Signs Your Engine Coolant Temperature (ECT) Sensor Is Bad

Mia Bevacqua
June 29, 2018

Engine efficiency, power and fuel economy all improve as the engine temperature rises. Ideally, the engine will run as hot as possible without boiling its coolant or damaging its components. 

But a faulty engine coolant temperature (ECT) sensor can cause havoc on an engine or its related systems. These are the most common problems:

1. Your check engine light is on: If the engine’s computer detects a problem with the coolant temperature sensor, or its circuit, it will turn on the check engine light.

2. Your engine stalls: When the engine is first started, it will require more fuel in order to idle smoothly until it’s warmed up. The signal from the coolant temperature sensor tells the engine’s computer when to apply extra gasoline during a cold start. A faulty sensor can confuse the computer, keeping it from providing enough fuel. As a result, the engine may hesitate or stall.

3. You’re getting poor gas mileage: Until the vehicle is warmed up, the car’s computer relies on information from the coolant temperature sensor for fuel control. Once the car is warm, it switches to relying on the oxygen sensors for a more precise reading. A failed ECT sensor can prevent this change from happening, resulting in a rich-running engine and poor fuel economy.

4. Your engine runs poorly: The sensor affects almost every aspect of engine management. A bad one can easily cause a misfire or poor engine performance.

5. Increased emissions: If the sensor sends a faulty “cold” reading, the engine will run rich. As a result, carbon monoxide emissions will increase, and possibly hydrocarbons, as well. On the other hand, if it sends a faulty “hot” reading, the engine may misfire and run rough, increasing hydrocarbon emissions.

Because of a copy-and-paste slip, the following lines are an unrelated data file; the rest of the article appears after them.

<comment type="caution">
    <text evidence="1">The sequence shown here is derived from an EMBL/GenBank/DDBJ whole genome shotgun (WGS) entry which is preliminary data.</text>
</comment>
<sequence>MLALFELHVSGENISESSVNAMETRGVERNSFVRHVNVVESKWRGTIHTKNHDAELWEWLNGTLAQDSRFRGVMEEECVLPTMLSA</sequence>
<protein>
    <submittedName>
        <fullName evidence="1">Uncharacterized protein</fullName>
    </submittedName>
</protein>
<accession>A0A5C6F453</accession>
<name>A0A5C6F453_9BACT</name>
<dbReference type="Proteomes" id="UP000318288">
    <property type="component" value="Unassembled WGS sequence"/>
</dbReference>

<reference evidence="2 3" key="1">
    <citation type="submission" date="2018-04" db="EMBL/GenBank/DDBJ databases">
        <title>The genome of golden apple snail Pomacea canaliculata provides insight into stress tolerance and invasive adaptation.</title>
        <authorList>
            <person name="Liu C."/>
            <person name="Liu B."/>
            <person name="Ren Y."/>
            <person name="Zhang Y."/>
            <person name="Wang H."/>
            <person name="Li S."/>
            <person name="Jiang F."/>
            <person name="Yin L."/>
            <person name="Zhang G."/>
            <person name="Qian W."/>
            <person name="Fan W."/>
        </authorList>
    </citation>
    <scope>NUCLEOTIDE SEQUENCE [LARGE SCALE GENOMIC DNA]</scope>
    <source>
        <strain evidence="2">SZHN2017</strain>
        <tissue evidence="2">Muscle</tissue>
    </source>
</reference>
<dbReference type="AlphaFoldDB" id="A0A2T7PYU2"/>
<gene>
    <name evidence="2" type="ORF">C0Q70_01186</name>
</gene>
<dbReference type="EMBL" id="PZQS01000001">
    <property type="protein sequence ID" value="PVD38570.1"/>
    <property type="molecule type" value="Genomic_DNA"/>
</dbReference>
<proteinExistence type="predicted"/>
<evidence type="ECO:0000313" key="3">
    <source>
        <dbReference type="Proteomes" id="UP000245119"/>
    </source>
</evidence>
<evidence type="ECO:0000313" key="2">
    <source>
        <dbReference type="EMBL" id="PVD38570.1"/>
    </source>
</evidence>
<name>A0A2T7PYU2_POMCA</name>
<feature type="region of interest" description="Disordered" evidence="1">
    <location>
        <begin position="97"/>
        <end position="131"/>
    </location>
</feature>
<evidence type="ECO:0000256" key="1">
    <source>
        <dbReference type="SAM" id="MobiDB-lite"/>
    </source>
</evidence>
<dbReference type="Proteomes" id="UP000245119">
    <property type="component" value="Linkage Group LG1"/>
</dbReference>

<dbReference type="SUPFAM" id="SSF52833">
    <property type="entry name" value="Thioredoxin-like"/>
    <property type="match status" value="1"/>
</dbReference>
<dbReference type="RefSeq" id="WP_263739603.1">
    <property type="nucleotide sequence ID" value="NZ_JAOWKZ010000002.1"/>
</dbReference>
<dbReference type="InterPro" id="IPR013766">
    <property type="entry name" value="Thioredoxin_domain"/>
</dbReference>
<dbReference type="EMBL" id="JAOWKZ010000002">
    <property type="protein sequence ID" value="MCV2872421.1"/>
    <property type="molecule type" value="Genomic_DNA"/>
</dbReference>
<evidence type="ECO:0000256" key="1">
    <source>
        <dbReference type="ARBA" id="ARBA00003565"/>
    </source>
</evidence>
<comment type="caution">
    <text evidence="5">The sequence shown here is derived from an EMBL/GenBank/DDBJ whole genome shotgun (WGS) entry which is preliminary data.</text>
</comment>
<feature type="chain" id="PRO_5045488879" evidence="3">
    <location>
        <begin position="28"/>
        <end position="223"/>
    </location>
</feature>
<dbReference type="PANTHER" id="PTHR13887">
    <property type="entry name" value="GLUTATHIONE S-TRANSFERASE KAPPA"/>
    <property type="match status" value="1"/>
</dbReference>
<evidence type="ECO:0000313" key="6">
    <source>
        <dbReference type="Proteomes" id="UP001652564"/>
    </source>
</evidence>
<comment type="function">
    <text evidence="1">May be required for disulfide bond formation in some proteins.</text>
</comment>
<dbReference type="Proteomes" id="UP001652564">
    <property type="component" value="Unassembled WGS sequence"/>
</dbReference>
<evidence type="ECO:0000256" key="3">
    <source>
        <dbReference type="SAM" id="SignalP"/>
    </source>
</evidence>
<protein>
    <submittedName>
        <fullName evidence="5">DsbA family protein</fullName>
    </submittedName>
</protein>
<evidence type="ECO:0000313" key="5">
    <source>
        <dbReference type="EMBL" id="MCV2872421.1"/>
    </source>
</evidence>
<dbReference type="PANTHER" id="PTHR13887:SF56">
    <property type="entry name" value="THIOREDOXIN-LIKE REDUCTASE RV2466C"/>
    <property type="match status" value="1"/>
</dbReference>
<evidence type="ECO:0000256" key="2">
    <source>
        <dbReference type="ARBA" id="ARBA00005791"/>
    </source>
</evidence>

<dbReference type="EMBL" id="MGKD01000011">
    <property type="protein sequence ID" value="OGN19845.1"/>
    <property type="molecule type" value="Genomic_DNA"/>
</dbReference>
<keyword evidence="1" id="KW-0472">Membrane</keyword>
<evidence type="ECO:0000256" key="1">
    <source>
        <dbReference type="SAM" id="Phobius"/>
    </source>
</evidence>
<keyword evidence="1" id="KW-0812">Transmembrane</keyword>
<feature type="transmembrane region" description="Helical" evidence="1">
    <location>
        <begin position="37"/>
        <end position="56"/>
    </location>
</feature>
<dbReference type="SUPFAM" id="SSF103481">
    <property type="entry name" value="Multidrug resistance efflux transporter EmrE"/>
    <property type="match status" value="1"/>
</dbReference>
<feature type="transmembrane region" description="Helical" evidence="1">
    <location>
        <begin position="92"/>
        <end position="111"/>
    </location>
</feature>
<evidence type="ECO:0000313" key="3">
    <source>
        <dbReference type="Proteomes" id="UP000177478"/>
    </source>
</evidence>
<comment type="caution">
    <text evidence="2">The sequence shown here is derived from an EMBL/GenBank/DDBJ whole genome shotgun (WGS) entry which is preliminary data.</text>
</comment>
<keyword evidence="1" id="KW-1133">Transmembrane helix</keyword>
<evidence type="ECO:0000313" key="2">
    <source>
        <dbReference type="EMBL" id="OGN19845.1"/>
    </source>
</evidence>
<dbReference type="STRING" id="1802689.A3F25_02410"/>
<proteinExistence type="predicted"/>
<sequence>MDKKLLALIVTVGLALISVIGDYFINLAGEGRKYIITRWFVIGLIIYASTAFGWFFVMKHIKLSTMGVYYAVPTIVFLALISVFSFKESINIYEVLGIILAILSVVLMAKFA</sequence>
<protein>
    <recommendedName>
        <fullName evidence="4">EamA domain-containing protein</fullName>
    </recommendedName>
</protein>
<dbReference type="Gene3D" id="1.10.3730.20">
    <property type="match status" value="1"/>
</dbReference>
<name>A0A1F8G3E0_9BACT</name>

6. Your engine is overheating: If the engine’s computer doesn’t receive the correct temperature reading, it may not slow the ignition timing and turn on the cooling fans when necessary, causing the engine to overheat. If this happens, pull off the road and shut the car off as quickly as possible, as overheating can quickly kill your engine.


What is the ECT sensor?

The ECT sensor, also commonly just called the coolant temperature sensor, measures how hot the engine in your car is. Fuel delivery, ignition timing and engine performance are among the key elements affected by the information the coolant temperature sensor gathers. 

Typically, the coolant temperature sensor is mounted in the engine block or cylinder head, near the thermostat or where the coolant flow is hottest. More than one coolant temperature sensor may be used on some systems to determine the temperature in different locations. 

The tip of the sensor is submerged in coolant. The amount of voltage returned by the sensor to the engine’s computer increases along with the temperature of the coolant. This way, the computer knows how hot the engine is running and if it’s getting close to overheating.

The ECT sensor may also control the temperature gauge on your dash, though in some vehicles, that is done instead by the engine coolant sending unit, otherwise known as a temperature switch. 

» LEARN MORE: Get an estimate for your coolant temperature sensor replacement

How to fix the problem

Before spending time and money to replace the coolant temperature sensor, a thorough diagnosis should be performed. A professional can do this using equipment such as a scan tool, digital multimeter or oscilloscope.

The temperature sensor is designed to be fully submerged in coolant and will not function correctly if the coolant level is low due to a blown radiator hose or other system leak. So, check to make sure there’s no coolant leak before getting a new sensor.

A faulty sensor should be replaced. Because the ECT sensor is submerged in coolant, the cooling system should be drained at this time and then refilled. If the coolant has been contaminated, you should consider having the system flushed.

On some cars, the sensor can be easy to access. But since the sensor is so vital to engine health and performance, it’s a good idea to have a trained technician perform these repairs.


Mia Bevacqua

About the Author

Mia Bevacqua is an automotive expert with ASE Master, L1, L2 and L3 Advanced Level Specialist certification. With 13-plus years of experience in the field, she applies her skills toward writing, consulting and automotive software engineering.

2 User Comments

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By , December 31, 2010
You really need to check your raditor cap, they told me it was they sencor changed still same problem changed cap fixed problem purchased it at advance auto $8.00
By , March 04, 2019
My temperature gauge is stuck on being extremely hot even when truck is off

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